Jonathan Bignell
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Vanity Fair and the contradictions of colour
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In 1967, the first colour drama serial in the UK was broadcast: an adaptation of Thackeray’s Vanity Fair. This chapter evaluates the colour in Vanity Fair using analysis of the programme, archival documentation and public discourses at the time. The significance of colour in this serial relates to the aesthetic frameworks through which literary adaptations were conceptualised, and to what colour meant in the television culture of 1967. The achievement of Vanity Fair depends not only on how it looks today but also how it could have been viewed at the time it was made. As Britain’s first and oldest television institution it might seem simple and obvious that the BBC would take the next technical step in broadcasting. It might also seem simple and obvious that colour would offer greater realism and visual pleasure to viewers. These ways of understanding simplicity depend on an assumption of incremental development, adaptation and extension. But conversely, the engineering challenges of making colour pictures and the production challenges of staging a multi-episode serial in colour were immense. For cultural commentators and BBC executives, there were also concerns about the tastefulness of colour, which was tainted both by an association with Hollywood and the uneven technical quality of US colour television. Introducing colour was fraught with difficulty and risk, and meant finding a way through complexities of technology, institutional policy and cultural politics. It also demanded creative responses to new artistic challenges, making the most of colour while maintaining conformity with established aesthetic norms.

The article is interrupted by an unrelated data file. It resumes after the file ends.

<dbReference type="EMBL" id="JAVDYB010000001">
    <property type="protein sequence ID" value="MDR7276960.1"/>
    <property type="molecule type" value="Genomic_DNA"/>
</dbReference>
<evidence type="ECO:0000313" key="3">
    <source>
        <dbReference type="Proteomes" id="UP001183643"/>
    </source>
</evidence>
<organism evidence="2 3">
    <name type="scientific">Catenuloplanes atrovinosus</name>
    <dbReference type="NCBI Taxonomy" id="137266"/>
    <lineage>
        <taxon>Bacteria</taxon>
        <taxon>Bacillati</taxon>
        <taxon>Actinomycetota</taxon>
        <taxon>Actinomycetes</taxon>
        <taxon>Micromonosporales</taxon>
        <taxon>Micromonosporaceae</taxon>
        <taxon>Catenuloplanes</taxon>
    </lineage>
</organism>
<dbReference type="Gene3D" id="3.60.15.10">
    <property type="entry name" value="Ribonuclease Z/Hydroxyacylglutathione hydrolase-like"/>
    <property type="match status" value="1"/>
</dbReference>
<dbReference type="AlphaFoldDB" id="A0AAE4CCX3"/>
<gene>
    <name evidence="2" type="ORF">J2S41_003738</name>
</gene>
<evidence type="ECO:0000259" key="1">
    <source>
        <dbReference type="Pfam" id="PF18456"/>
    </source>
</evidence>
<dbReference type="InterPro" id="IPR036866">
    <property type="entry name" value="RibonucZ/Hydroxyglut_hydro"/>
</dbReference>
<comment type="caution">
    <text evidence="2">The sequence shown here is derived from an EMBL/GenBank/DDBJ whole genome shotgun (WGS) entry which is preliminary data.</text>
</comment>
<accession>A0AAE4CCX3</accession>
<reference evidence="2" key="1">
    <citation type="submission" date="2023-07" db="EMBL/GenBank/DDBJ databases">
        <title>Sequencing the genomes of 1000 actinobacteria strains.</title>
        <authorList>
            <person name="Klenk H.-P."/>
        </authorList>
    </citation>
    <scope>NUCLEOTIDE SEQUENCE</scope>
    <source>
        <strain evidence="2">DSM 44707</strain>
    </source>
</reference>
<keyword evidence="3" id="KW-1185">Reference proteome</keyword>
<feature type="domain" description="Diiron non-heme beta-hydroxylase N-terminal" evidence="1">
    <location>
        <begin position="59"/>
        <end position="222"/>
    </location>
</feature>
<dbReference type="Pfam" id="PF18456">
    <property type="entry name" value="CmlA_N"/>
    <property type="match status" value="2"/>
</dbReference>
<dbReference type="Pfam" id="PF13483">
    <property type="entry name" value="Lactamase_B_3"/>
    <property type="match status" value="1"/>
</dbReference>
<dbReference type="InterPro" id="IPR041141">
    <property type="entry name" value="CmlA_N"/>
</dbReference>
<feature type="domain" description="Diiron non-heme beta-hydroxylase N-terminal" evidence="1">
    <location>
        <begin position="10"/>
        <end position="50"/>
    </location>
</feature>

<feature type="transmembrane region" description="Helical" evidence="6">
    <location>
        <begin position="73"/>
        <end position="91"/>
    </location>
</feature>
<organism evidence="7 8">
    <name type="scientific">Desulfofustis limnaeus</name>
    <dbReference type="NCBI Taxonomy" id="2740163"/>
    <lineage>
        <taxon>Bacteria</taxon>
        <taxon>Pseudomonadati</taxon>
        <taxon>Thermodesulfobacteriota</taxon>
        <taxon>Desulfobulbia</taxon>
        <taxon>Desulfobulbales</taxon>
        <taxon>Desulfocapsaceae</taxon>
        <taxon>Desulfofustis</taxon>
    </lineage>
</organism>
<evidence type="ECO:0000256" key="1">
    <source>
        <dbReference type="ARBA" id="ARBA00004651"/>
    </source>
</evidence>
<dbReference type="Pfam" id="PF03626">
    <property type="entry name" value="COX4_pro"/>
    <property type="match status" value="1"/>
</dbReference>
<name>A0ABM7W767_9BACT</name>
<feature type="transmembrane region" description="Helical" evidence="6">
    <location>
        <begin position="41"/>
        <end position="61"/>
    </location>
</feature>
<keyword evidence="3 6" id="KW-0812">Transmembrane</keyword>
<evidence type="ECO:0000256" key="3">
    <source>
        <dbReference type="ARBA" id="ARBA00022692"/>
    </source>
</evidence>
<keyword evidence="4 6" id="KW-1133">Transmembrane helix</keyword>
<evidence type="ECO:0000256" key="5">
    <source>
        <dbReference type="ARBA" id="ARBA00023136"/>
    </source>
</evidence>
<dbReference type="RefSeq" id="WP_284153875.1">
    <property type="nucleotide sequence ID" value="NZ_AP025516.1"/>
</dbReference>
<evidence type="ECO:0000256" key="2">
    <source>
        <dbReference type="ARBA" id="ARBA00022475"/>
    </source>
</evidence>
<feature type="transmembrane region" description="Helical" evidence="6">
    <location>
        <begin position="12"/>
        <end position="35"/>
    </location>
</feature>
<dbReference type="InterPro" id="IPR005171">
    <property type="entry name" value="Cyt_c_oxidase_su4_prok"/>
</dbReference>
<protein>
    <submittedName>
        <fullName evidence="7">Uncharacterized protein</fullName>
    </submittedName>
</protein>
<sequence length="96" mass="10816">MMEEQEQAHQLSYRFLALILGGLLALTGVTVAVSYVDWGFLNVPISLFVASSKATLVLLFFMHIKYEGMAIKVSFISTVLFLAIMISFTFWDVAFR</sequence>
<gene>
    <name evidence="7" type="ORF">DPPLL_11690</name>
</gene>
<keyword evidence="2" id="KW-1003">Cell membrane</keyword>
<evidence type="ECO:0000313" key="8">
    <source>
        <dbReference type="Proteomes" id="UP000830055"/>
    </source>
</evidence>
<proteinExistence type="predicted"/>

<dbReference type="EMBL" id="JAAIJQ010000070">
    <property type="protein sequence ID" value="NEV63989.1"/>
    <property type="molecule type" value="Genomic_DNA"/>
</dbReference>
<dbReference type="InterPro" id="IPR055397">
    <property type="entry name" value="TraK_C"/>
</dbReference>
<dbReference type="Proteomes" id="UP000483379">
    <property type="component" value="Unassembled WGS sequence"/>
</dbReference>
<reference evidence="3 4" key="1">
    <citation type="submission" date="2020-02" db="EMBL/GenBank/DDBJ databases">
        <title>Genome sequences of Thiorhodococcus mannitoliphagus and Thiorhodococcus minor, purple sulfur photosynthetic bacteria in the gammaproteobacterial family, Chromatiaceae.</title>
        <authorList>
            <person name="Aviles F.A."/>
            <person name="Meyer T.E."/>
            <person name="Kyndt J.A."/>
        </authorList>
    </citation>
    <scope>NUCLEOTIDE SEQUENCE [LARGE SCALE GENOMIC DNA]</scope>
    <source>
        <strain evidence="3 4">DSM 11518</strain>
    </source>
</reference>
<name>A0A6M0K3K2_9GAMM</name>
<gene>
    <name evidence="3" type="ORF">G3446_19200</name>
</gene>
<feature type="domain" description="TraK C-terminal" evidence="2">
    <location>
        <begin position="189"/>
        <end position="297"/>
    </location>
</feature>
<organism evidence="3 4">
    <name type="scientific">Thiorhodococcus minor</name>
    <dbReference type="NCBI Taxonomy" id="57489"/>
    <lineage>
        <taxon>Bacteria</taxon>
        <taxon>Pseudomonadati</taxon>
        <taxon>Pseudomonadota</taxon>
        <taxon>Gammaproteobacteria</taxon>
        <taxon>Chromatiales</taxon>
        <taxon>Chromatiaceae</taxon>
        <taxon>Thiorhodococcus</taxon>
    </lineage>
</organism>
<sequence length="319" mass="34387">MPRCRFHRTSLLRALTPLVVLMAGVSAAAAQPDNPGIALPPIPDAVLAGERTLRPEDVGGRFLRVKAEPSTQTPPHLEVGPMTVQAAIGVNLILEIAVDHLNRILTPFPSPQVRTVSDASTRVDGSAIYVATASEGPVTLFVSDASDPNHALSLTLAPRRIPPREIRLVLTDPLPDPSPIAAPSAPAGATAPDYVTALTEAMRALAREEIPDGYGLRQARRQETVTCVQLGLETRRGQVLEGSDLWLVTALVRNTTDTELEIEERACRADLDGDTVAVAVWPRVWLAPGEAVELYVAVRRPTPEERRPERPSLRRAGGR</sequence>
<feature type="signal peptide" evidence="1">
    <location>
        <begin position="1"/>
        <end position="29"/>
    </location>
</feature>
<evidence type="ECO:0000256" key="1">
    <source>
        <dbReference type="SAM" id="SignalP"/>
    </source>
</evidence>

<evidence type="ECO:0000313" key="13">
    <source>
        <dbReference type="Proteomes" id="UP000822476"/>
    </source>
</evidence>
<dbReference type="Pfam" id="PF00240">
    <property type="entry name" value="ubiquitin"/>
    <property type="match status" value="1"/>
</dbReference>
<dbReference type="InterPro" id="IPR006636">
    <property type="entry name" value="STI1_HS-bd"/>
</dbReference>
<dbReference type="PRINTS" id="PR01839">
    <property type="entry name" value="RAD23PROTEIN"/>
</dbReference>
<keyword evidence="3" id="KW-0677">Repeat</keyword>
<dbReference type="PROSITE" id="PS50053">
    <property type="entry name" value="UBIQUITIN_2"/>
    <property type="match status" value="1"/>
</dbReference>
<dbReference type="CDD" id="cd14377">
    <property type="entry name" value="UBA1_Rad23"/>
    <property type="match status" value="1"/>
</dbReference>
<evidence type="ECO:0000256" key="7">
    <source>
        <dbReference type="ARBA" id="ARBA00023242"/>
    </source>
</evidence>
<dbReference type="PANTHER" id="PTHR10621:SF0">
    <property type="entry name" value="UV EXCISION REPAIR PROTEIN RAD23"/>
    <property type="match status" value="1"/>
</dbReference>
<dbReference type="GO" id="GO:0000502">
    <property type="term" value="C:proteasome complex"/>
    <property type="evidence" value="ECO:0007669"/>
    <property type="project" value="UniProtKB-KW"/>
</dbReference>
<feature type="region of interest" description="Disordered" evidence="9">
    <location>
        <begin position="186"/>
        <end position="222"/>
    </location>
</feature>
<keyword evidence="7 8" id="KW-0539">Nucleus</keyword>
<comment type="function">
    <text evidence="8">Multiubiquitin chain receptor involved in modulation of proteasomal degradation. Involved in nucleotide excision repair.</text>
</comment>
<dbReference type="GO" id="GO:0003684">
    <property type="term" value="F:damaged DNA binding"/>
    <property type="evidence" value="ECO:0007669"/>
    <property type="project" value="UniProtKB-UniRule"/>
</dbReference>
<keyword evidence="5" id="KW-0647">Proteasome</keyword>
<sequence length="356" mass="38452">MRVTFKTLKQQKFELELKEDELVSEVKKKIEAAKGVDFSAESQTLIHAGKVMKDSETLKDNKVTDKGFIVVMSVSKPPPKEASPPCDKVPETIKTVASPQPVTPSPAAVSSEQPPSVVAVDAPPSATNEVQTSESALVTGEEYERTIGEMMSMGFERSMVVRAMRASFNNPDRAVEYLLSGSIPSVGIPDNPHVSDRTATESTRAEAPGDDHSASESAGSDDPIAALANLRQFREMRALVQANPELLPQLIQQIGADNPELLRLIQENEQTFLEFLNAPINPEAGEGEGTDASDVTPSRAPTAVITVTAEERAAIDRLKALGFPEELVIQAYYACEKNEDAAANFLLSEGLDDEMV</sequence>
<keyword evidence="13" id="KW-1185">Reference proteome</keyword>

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Complexity / simplicity

Moments in television


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